A centennial is definitely something worth commemorating. On August 25th, 2016, the United States National Park Services did just that. They invited citizens to celebrate with them this important milestone by hosting events and offering free admission over the weekend.
While many people are celebrating the space, and the beautiful nature that is accessible thanks to these parks, some scientists are applauding something a bit more scholarly.
It was in 1904 that Joseph Grinnell, the first director of the Museum of Vertebrate Zoology, took his students on their first journey in California to survey and collect species for study from many sites that are now known formally as National Parks. The adventure lasted for 35 years, and brought forth an overwhelming quantity of specimens, field notes, and photos.
What manifested over 100 years later is the benefit of preserved documentation containing vital information that will help students and scientists of today better understand the impact that climate change and development has had on biodiversity.
Ten years ago, a group of colleagues from UC Berkeley’s Museum of Vertebrate Zoology, started on a journey and began to re-visit sites that were traveled to, a century prior in a Ford Model T. The group from UC Berkley embarked on their own scientific adventure in order to observe the migratory path of California’s native species as the global climate continues to warm.
Scientists like Steve Beissinger confirm that the endless efforts of Joseph Grinnell and his crew were well worth it by confirming that he and his colleagues are the students of the future that will benefit from the studious labors of the past. With comparative data that is a century old; a more comprehensive study can be conducted.
In June of 2016, President Obama made reference to the findings when commenting on the movement of animals across the land, and the drying landscape.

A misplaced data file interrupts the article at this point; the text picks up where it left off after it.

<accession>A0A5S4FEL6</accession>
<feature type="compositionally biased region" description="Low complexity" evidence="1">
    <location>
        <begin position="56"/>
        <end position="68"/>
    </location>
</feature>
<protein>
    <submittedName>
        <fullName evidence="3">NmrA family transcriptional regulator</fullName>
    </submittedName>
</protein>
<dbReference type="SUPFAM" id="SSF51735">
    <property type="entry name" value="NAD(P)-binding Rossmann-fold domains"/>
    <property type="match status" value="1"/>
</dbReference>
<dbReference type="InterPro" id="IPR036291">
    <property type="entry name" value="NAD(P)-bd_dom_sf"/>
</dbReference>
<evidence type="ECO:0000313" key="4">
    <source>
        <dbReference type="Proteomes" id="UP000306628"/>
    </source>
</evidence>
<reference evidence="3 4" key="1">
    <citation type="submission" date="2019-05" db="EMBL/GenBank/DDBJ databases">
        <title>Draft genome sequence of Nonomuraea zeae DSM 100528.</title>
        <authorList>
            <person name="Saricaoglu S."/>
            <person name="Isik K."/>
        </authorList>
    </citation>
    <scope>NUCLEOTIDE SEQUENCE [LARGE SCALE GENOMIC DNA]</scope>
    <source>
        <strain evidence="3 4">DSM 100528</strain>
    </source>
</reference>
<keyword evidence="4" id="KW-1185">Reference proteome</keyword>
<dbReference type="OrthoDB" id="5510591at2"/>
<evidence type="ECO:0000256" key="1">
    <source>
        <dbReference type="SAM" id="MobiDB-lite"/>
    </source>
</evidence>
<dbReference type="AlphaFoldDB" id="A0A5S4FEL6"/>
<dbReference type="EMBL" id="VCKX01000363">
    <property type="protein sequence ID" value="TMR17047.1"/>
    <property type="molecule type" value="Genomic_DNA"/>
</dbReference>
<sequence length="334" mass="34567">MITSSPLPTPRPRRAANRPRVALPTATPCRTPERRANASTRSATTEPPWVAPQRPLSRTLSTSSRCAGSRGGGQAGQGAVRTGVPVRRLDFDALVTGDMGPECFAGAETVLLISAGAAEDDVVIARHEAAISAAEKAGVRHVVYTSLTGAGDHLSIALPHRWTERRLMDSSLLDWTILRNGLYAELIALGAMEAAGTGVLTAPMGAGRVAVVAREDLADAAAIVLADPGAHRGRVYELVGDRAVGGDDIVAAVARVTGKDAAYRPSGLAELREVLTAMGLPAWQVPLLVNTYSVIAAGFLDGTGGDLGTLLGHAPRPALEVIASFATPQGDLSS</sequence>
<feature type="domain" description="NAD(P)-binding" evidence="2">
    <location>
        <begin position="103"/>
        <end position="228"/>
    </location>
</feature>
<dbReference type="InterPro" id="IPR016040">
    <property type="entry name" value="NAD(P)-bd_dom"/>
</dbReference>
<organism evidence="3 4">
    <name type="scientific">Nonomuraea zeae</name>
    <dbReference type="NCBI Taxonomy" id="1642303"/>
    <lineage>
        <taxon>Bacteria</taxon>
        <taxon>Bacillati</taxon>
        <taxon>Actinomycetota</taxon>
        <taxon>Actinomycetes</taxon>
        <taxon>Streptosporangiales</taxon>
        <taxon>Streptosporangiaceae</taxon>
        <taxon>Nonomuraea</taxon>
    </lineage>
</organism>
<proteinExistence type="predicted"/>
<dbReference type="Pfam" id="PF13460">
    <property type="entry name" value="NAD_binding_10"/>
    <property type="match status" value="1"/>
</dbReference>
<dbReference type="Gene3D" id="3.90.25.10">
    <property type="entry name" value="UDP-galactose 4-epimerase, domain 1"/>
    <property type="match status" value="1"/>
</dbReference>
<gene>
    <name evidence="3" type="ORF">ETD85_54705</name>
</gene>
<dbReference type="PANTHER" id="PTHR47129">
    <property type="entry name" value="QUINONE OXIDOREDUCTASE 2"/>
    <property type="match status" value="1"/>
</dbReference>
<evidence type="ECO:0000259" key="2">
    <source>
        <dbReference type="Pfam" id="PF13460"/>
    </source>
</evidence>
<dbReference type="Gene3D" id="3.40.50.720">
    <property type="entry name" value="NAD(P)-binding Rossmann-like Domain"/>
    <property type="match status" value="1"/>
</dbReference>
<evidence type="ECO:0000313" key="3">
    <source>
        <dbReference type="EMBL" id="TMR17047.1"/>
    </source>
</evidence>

With 413 National Parks active today, it’s important that the value of conservation be embraced not just on the surface, but for more profound reasons as well. Scientists are not only celebrating a centennial this month, but also a job well done by the National Park Service when it comes to conservation.
Knowledge from the past is a great tool in assisting those on the front lines who are acting on climate change today, and into the future. As the global climate continues to change, it is not only conservation that is important, but also documentation of what is intended to be conserved.
Interested in reading more about the role UC Berkley played in the legislation that established the National Park Service? Check out this great article on their blog!
What did you do to celebrate the National Park Service centennial? We want to hear all about it – comment below or connect on social media!
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There's nothing sweeter than the sight of people coming together for the shared mission of restoration, reforestation, and nurturing the environment. That's exactly what we saw in Oregon this week! Here's how two groups came together to plant a pollinator site and a lake buffer zone.